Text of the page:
The eighteenth century

  • Ronald Knowles
Part of the The Critics Debate book series


The problem of Henry IV Parts I & II for eighteenth-century critics generally was Falstaff and the relationship between his wit and humour and his evident vices. Was the former to be enjoyed and the latter decried? That is, were these things to be separated? If not, how did one affect the other? Does the comedy subsume morality or vice versa? Linked to the question of Falstaff’s vices was the issue of the rejection at the close of Henry IV Part II and the character of Hal, or Henry V as he is at the point of rejection. Hal’s morality and the political behaviour of the Lancastrians, which becomes a major issue of criticism by the mid twentieth century, begins in the eighteenth century in a small but pointed fashion, the appearance in the second half of the eighteenth century of a sense of shock at John of Lancaster’s machiavellian betrayal of his word at Gaultree Forest, and the summary execution of the rebel leaders.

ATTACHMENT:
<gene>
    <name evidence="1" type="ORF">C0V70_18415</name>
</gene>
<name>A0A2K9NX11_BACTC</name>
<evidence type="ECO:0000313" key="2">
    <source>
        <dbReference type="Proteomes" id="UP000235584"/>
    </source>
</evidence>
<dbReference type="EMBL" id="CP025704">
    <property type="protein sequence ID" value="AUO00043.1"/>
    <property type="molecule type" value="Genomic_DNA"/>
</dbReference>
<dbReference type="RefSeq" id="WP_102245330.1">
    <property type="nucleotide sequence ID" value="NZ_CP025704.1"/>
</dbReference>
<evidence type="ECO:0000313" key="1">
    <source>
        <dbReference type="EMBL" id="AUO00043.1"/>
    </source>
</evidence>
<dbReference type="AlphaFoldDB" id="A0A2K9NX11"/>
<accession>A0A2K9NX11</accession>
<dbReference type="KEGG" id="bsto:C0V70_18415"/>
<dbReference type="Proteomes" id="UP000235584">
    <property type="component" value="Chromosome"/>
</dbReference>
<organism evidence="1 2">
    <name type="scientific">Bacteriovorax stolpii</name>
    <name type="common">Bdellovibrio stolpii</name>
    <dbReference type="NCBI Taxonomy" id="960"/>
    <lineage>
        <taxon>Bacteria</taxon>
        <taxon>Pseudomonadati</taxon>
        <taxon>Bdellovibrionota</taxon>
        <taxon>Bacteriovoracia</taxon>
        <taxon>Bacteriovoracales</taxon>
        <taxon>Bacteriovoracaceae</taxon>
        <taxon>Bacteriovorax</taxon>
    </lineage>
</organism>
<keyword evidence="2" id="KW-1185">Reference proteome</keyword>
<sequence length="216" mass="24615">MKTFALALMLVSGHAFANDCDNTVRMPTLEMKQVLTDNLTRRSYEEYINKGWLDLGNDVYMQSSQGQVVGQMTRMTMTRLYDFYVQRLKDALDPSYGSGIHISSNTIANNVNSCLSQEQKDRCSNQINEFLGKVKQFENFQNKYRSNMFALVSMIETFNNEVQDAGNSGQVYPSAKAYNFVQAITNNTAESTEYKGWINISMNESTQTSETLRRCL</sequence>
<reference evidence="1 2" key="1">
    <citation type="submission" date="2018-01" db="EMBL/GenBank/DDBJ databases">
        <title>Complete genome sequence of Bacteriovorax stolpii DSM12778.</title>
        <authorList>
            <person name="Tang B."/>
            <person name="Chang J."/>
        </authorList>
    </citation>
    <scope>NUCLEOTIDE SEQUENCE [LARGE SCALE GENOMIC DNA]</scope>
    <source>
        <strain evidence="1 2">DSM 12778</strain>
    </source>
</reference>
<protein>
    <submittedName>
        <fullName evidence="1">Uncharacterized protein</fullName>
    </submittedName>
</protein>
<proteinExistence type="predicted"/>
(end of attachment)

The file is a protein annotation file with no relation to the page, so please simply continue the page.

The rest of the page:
Hyde Undercut Glean Plague 


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© Ronald Knowles 1992

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  • Ronald Knowles

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